Thrips of the British Isles

Thrips biology

Most non-taxonomic studies of thrips are aimed at the control of the small number of species that are economic or nuisance pests. Because these species mostly belong to a single Family, Thripidae, and as a group are unrepresentative of thrips in general, this can have the effect of distorting our overall understanding of the Order Thysanoptera. However, about 50% of the approximately 6180 described Thysanoptera species worldwide are mycophagous and found on dead wood or in leaf litter. These thrips are found primarily in the warmer parts of the world, largely reflecting the fact that nearly half of all thrips species are found within a single, mostly tropical and sub-tropical, Family, Phlaeothripidae (ThripsWiki, 2018). By contrast, in the British Isles, the Phlaeothripidae accounts for less than a quarter of the recorded species. Phytophagous species dominate in the British Isles, with a few predatory species concentrated in the genus Aeolothrips. These appear to be largely facultative predators of small arthropods found in flowers, though Aeolothrips albicinctus is most likely to be an obligate predator at the base of grasses.

The larvae of most species of Terebrantia, as well as phytophagous phlaeothripid species in genera such as Haplothrips and Liothrips, live and feed in flowers or on leaves. Phytophagous thrips feed by inserting their mouthparts into plant issue and sucking out the contents of individual cells of flowers, including pollen grains, or leaves or developing fruit (Kirk, 1996). Fungal-feeders in the Phlaeothripidae separate into those species that feed on fungal hyphae (the mycophagous species in the sub-family Phlaeothripinae) or those that imbibe whole fungal spores though broadened maxillary stylets (sub-family Idolothripinae).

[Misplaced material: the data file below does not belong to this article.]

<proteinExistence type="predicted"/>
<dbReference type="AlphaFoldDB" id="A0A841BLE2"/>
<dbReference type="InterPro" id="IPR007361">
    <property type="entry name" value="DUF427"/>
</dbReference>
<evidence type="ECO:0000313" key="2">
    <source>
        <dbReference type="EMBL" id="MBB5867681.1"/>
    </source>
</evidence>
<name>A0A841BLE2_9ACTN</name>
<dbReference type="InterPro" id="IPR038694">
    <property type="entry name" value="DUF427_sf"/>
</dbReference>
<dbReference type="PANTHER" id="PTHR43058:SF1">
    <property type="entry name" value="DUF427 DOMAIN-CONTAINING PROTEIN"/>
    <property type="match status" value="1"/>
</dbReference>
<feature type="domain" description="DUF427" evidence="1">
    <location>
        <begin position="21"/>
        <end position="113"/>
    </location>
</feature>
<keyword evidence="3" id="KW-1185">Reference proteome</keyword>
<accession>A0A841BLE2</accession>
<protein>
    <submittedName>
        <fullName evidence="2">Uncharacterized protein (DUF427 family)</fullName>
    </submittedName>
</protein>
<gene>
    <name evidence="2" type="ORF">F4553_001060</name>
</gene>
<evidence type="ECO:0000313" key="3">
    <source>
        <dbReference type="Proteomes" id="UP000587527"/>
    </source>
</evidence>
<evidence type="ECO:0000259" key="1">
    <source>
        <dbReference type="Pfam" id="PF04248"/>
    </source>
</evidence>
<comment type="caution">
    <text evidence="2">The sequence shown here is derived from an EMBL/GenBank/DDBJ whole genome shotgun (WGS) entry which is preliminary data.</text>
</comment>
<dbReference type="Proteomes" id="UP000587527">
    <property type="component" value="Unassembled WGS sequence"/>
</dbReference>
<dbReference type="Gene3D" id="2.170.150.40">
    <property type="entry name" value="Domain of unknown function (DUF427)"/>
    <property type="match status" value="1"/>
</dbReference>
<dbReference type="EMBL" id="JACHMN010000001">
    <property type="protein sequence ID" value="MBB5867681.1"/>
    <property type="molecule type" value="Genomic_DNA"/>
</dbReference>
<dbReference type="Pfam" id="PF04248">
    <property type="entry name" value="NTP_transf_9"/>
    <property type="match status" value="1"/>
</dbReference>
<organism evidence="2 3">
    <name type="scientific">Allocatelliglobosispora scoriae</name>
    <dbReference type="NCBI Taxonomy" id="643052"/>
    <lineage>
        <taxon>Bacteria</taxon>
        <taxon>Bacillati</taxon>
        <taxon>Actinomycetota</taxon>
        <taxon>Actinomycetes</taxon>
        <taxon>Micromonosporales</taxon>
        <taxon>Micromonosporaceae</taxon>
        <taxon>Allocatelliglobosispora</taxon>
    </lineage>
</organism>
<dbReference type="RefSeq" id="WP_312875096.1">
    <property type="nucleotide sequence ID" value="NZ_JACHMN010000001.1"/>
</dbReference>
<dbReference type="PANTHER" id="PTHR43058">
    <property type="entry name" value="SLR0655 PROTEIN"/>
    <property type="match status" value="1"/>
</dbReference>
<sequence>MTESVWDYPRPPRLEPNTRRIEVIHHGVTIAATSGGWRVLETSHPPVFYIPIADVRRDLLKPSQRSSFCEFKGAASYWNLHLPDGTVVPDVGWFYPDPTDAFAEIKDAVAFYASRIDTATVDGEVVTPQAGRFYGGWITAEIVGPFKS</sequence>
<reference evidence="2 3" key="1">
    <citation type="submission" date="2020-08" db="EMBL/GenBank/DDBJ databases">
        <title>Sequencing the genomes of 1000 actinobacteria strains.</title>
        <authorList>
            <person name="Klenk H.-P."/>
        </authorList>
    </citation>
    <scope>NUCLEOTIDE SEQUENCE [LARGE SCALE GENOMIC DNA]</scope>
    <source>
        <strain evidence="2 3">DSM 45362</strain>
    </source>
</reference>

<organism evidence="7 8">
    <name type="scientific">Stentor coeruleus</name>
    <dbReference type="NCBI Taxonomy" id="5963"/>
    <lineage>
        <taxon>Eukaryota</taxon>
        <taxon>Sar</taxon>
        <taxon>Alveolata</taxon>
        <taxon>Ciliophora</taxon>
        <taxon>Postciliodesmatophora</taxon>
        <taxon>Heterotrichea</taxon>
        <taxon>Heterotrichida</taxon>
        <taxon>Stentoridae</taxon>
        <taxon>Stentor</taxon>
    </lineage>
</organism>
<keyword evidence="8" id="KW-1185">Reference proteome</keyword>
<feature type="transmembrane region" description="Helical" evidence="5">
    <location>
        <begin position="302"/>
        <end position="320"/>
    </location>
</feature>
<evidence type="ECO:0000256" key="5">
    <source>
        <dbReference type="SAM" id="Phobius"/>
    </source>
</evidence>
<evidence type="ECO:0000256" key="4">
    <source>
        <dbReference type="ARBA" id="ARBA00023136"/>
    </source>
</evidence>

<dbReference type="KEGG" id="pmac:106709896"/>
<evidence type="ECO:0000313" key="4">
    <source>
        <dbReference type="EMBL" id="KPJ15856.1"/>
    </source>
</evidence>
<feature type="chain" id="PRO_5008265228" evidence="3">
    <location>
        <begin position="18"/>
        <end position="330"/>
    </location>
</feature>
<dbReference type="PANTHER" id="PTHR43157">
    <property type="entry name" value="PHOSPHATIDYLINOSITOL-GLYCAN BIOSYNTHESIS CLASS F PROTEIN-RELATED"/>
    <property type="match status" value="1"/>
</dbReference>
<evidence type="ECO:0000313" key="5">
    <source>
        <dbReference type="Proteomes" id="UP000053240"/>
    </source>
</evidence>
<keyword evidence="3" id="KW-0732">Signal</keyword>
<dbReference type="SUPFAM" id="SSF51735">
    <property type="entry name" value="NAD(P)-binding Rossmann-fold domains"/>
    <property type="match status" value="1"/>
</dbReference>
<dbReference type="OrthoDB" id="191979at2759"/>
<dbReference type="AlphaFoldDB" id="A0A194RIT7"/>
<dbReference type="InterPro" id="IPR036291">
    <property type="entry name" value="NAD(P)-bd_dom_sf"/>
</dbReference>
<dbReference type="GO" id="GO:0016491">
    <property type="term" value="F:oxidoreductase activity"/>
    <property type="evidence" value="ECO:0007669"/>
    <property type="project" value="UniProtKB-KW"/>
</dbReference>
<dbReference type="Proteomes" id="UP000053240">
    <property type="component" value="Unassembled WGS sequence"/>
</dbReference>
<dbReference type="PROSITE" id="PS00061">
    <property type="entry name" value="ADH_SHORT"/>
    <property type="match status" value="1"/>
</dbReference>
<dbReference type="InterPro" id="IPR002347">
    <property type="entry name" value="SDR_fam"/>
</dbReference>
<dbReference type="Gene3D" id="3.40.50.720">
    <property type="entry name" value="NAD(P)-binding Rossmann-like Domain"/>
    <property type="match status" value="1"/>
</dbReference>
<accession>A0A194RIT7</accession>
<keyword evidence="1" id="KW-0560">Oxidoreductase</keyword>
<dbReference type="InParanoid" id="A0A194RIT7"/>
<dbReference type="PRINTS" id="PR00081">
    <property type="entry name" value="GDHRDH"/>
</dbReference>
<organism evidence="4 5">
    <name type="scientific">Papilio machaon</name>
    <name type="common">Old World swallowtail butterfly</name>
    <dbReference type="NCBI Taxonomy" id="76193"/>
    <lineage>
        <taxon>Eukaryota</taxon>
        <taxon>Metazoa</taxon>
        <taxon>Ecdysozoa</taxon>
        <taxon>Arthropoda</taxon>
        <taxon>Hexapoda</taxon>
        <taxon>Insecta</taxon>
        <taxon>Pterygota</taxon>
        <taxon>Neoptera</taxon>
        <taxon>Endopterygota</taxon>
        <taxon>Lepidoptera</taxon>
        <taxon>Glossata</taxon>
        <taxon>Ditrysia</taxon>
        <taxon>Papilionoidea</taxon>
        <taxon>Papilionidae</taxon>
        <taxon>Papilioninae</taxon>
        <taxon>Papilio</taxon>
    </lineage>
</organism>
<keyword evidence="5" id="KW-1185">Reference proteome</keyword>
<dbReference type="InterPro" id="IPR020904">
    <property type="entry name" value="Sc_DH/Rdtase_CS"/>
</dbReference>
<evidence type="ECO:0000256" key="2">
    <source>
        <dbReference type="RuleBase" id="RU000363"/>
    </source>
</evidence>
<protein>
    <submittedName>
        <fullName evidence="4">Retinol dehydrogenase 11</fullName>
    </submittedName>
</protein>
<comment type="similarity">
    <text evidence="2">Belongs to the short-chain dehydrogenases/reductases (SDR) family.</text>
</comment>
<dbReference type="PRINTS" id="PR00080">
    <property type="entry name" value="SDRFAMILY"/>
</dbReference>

The life cycle of a thrips consists of egg, two actively feeding larval stages, two (Terebrantia) or three (Tubulifera) non-feeding stages (propupa and one or two pupal stages) and adults that are usually macropterous, but may be micropterous or apterous. Most species in the Terebrantia use a serrated ovipositor to cut into plant tissues and insert their eggs below the plant surface; in these species, pupation commonly occurs in the soil. In the Tubulifera, eggs are laid through an extrusible chute-like ovipositor that emerges at the base of the tube, the modified tenth abdominal segment. Tubuliferan eggs are thus deposited onto the surface of the plant or fungus substrate; among these species pupae are usually found together with the larvae and adults.

Sexual dimorphism is common. Males of Terebrantia are usually smaller than females. In the fungus-feeding Phlaeothripidae, males are not only often larger than females, but can show differential allometric growth patterns associated with the size of their fore legs, and associated tubercles or fore-tarsal teeth. This appears to be an adaption to competitive sexual behaviour between the males (e.g., Crespi, 1986).

Many thrips are positively stimulated by close contact, a behaviour known as thigmotaxis. This can lead to species such as Limothrips cerealium becoming nuisance pests, crawling into the small spaces found in photographic frames and smoke detectors or fire alarms (Cuthbertson, 1989).

A more detailed overview of various aspects of thrips biology is provided by Lewis (1996).


Crespi BJ (1986) Territoriality and fighting in a colonial thrips, Hoplothrips pedicularius, and sexual dimorphism in Thysanoptera. Ecological Entomology 11: 119-130.

Cuthbertson DR (1989) Limothrips cerealium - an alarming insect. The Entomologist 108: 246-256.

Kirk WDJ (1996) Feeding. pp 119-174 In, Lewis (ed.) Thrips as crop pests. CAB International, Wallingford.

Lewis T (ed.) (1996) Thrips as crop pests. CAB International, Wallingford.

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